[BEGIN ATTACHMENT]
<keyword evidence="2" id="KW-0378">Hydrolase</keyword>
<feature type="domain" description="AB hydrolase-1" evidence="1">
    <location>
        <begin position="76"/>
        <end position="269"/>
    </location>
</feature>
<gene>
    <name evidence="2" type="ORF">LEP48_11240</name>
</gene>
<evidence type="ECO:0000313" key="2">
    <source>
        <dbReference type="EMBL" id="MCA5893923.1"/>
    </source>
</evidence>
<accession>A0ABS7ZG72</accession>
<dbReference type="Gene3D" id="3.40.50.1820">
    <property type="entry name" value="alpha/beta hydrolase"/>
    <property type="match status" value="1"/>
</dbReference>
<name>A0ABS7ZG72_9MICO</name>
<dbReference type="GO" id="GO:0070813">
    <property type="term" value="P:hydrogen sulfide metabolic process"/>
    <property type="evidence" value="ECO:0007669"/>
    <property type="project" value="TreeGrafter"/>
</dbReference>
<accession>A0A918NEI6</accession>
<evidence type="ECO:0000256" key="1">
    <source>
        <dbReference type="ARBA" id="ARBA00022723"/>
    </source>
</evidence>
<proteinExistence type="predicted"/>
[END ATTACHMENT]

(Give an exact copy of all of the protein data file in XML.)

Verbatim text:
<keyword evidence="2" id="KW-0378">Hydrolase</keyword>
<feature type="domain" description="AB hydrolase-1" evidence="1">
    <location>
        <begin position="76"/>
        <end position="269"/>
    </location>
</feature>
<gene>
    <name evidence="2" type="ORF">LEP48_11240</name>
</gene>
<evidence type="ECO:0000313" key="2">
    <source>
        <dbReference type="EMBL" id="MCA5893923.1"/>
    </source>
</evidence>
<accession>A0ABS7ZG72</accession>
<dbReference type="Gene3D" id="3.40.50.1820">
    <property type="entry name" value="alpha/beta hydrolase"/>
    <property type="match status" value="1"/>
</dbReference>
<name>A0ABS7ZG72_9MICO</name>
<dbReference type="GO" id="GO:0070813">
    <property type="term" value="P:hydrogen sulfide metabolic process"/>
    <property type="evidence" value="ECO:0007669"/>
    <property type="project" value="TreeGrafter"/>
</dbReference>
<accession>A0A918NEI6</accession>
<evidence type="ECO:0000256" key="1">
    <source>
        <dbReference type="ARBA" id="ARBA00022723"/>
    </source>
</evidence>
<proteinExistence type="predicted"/>